AltAsset, October 16, 2002
The Israeli optical industry: Has the light faded?
|“I had 30 years in the communications industry, and 29 of those were great,” as Rich McGinn, former Lucent CEO, now partner at RRE Ventures recently described the state of the industry. In 2001, service providers cut their Capital Expenditure spending (CapEx) by as much as 50%, and optical equipment vendors have watched their shares drop in value by 90% on average. Optical Communications startups are also beginning to feel this pain, and it will get worse. Let us examine how this developed and what are its implications for the once very promising Israeli optical communications industry and its investors.
The depth of the current crisis in the optical sector was caused by the concurrent appearance of two events: first, the 1996 Telecommunications Act that deregulated the Telecom industry in the US allowing for the creation of intense competition in the wireline Telecom sector, and second, the optical technology hype brought forward by DWDM and 10Gb/s development.
Following ‘96, both new and incumbent carriers, encouraged by very favorable financial markets, began massive overbuilding of optical networks to compete in a newly deregulated and highly competitive environment. Most were counting on exponential growth in data traffic, due to fast adoption of Internet by businesses and households, to create a surge in demand for communications capacity. Unfortunately, while the boom in data traffic materialized (data traffic grew from <10% of total telecom traffic a few years ago to >50% in 2001), revenues from data has been almost negligible. As a result, service providers revenues have remained flat in the last two years, in sharp contrast with the level of capital spending of carriers which peaked at >30% of revenues in 2000.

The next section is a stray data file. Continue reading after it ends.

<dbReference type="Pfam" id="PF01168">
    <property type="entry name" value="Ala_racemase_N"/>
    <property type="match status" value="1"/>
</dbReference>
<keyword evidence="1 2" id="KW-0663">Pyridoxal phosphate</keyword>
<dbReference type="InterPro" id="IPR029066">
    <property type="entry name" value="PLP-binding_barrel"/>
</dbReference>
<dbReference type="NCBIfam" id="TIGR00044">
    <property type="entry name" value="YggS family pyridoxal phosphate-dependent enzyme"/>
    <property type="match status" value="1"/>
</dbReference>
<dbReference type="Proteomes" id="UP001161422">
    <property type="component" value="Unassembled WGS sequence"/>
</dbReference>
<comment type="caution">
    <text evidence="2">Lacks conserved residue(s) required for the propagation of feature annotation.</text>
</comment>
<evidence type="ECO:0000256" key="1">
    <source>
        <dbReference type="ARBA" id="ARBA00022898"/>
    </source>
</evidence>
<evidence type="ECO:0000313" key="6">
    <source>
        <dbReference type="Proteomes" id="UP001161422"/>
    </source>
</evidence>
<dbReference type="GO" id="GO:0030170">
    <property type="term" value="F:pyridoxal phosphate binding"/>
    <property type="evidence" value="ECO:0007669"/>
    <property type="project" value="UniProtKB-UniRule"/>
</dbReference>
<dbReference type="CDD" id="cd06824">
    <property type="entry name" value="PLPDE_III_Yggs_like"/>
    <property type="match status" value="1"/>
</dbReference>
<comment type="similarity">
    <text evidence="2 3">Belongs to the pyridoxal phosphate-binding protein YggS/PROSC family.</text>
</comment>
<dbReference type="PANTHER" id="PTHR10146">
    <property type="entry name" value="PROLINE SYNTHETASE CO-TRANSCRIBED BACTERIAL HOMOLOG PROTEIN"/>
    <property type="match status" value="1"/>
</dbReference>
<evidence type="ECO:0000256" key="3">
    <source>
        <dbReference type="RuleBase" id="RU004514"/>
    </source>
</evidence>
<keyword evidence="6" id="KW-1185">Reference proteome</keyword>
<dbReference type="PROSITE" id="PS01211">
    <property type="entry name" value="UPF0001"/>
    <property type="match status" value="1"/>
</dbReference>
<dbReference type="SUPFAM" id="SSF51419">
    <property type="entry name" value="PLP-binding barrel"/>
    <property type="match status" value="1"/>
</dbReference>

At the same time, optical technology has experienced a major hype period in which a lot of money has poured into optical companies. This fueled the creation of a huge number of optical startups (there are a staggering 800 component companies already) and has brought both public and private companies to sky-high valuations with frantic M&A activity.
These two effects have created huge network overcapacity especially in the long haul and thus, a drastic drop in the demand of optical equipment. At the same time, a large number of well-funded companies need to compete for the much-reduced number of dollars spent by the service providers. This reality was clearly felt at the recent OFC conference in Anaheim, the main optical communication event of the year. There was an increase of 30% in the number of presenting companies but 20% less audience, a clear sign of the overflow of potential suppliers with a much reduced number of customers (and investors…). It is probable that next year we will see significantly fewer companies present as the money raised in the “2000 hype” starts to dwindle. The percentage of companies that will survive is anybody’s guess; there will be a high rate of closures and hopefully of consolidation -- so that the tremendous R&D progress brought by these startups will not go down the drain. The current market conditions will cause only the best companies with strong management and a clear market value proposition to survive; as a result, today’s market will improve the general quality levels and eliminate the high “noise level” present in the industry.